Archive for ‘English’

March 4, 2013

Taking Tea | Afternoon at the Harrison House

I see why they do it in the south and of course, it goes without saying, in the UK.

Taking time for afternoon tea is an immeasurably nice way to spend an hour or so in the afternoon.  And if you’ve got a girlfriend to catch up on some gossip, all the better.  The Harrison House, right now, kind of has a little secret.

But the scones and tea are so nice, it won’t be secret for much longer.

If you’re looking for an exceedingly quiet place to take tea, a few scones (good ones, with the exception of how they are cut, according to a very knowledgeable British source), some savories, some fruit, and a gorgeous dessert, let me recommend them.  No hustle and bustle here, just attentive service and the charm of a Victorian Village house.

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The afternoon tea service run by Savvy Spoon Tea is a pop up of sorts, taking advantage of off time in the Harrison House kitchen and its cozy parlor in which to serve it in.  All the better for us, who get to enjoy the scones that pop out of the oven as you’re arriving and being seated.  The tea menu is varied with all good selections, I chose the rose black.  The scones were marvelous with a little lemon curd and I was completely enamored with the mushroom pasty.  The pear cake was moist and a real treat.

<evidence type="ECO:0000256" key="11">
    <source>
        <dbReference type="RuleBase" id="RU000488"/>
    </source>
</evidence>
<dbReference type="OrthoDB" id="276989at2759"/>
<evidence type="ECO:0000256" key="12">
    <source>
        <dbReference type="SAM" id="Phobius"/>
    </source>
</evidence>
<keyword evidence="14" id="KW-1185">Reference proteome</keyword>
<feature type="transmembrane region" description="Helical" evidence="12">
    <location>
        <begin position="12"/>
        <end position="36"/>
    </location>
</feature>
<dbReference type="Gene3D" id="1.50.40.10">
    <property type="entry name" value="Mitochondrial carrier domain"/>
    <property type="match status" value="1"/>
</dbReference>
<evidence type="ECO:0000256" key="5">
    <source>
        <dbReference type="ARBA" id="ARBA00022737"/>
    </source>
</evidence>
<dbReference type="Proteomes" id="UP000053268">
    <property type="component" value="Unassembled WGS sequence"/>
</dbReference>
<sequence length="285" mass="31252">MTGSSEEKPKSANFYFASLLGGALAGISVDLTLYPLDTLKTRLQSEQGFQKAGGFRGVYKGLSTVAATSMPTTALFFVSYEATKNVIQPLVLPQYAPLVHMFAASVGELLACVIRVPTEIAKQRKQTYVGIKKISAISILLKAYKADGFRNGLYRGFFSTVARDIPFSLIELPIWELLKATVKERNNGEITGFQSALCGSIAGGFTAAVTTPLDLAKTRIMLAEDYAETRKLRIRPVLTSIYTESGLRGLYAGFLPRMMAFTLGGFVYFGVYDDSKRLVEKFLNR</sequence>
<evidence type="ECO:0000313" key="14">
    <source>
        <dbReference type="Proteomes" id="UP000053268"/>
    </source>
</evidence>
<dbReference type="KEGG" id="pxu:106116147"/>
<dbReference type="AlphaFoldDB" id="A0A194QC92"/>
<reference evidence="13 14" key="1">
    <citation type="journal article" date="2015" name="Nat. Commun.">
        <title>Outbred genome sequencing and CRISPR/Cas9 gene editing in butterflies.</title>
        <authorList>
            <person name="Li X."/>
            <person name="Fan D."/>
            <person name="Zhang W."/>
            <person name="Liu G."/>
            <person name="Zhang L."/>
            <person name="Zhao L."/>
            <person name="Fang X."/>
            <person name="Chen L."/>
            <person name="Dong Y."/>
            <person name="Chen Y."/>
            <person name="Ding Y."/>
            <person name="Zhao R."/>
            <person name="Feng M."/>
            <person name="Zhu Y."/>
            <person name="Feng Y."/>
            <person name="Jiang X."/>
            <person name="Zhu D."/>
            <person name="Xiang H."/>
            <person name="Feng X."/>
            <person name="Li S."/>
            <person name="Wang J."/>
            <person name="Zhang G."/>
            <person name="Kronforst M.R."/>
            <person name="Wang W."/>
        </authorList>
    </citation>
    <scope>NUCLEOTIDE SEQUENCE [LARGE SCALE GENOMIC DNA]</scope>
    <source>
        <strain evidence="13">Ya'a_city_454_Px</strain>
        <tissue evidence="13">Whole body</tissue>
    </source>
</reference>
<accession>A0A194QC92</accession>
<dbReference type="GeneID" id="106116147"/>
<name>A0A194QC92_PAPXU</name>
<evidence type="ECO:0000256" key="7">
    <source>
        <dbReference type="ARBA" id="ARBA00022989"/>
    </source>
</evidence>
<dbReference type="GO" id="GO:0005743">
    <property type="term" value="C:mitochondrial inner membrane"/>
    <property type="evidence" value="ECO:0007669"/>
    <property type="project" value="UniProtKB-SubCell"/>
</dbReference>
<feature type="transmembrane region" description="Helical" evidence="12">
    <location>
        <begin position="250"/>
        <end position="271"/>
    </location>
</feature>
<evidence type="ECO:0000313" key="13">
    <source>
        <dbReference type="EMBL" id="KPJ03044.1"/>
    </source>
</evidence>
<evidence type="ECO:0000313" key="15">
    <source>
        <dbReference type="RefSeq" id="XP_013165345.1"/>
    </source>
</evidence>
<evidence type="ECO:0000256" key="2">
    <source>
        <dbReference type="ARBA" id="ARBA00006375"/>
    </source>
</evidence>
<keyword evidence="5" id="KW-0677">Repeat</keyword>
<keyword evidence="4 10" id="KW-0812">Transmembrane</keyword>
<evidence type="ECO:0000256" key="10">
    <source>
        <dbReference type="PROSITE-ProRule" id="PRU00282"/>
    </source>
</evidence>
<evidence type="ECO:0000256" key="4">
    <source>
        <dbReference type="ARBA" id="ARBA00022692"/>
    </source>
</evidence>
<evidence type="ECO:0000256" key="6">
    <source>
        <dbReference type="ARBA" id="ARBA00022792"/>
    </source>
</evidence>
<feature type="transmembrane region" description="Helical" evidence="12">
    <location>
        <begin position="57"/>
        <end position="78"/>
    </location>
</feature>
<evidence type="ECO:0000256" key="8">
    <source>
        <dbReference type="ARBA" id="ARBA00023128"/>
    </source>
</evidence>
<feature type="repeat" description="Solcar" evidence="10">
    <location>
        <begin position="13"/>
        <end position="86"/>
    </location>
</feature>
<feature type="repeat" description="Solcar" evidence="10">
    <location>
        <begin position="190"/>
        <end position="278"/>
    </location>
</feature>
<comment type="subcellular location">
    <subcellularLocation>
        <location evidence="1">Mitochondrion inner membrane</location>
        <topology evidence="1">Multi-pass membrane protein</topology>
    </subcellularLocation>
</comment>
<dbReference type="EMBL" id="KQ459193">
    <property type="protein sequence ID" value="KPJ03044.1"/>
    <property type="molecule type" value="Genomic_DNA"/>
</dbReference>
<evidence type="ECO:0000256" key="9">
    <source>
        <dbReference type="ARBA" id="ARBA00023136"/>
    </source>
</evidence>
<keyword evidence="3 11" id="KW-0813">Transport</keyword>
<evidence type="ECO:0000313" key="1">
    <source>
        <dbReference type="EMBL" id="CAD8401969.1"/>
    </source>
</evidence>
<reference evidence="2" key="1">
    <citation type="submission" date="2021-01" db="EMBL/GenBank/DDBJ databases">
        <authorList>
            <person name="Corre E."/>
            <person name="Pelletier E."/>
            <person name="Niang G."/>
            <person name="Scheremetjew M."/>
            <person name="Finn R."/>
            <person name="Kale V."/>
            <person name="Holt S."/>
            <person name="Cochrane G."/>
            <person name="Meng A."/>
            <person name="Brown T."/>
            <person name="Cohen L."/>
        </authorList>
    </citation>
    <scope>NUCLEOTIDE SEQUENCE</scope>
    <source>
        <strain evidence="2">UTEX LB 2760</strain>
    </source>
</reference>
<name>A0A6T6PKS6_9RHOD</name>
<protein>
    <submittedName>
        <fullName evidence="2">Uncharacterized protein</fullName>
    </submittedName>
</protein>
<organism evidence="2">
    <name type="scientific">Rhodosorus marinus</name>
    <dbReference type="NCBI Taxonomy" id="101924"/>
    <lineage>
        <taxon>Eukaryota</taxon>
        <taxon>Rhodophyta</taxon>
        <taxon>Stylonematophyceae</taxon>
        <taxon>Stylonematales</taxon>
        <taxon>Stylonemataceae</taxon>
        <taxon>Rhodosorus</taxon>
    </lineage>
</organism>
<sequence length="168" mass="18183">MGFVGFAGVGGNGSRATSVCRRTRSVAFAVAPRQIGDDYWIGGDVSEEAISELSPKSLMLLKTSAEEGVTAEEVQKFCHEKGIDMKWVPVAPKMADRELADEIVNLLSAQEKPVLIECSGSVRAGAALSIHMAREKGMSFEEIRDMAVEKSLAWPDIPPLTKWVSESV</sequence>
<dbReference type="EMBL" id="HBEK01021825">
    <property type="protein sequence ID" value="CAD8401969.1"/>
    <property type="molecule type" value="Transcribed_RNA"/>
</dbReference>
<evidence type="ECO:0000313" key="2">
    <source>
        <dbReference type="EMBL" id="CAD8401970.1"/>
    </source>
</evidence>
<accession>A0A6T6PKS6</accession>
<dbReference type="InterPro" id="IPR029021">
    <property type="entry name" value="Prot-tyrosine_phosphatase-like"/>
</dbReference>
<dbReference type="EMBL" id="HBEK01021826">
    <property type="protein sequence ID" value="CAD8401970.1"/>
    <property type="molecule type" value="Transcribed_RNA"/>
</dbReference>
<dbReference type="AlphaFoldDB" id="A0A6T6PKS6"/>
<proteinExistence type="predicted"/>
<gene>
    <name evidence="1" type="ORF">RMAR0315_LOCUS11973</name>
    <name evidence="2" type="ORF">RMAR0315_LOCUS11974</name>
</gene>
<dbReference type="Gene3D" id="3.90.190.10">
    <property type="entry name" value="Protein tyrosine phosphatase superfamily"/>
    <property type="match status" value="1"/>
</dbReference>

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June 24, 2011

Strawberry Week | Strawberries in Pimm’s with Basil Cream

This is PK’s contribution to Breakfast at Wimbledon.  The Championships are perfectly situated at the dawn of summer, and so strawberries and their best friend cream have become as important as the tennis.  It’s a very simple version of a late-June favorite, but with some lovely refinements.  Just drown the berries in Pimm’s, a handful of sugar, and a whisper of ginger.  Then steep the cream with freshly-snipped basil leaves, whip it lightly, and you’ve re-made an old favourite.

Henman Hill* Strawberries and Cream, Serves 4

4 c strawberries, halved or quartered or left whole if they’re lovely and small

handful of sugar

12 scrapes of a fresh knob of ginger (I used a microplane to get it very fine)

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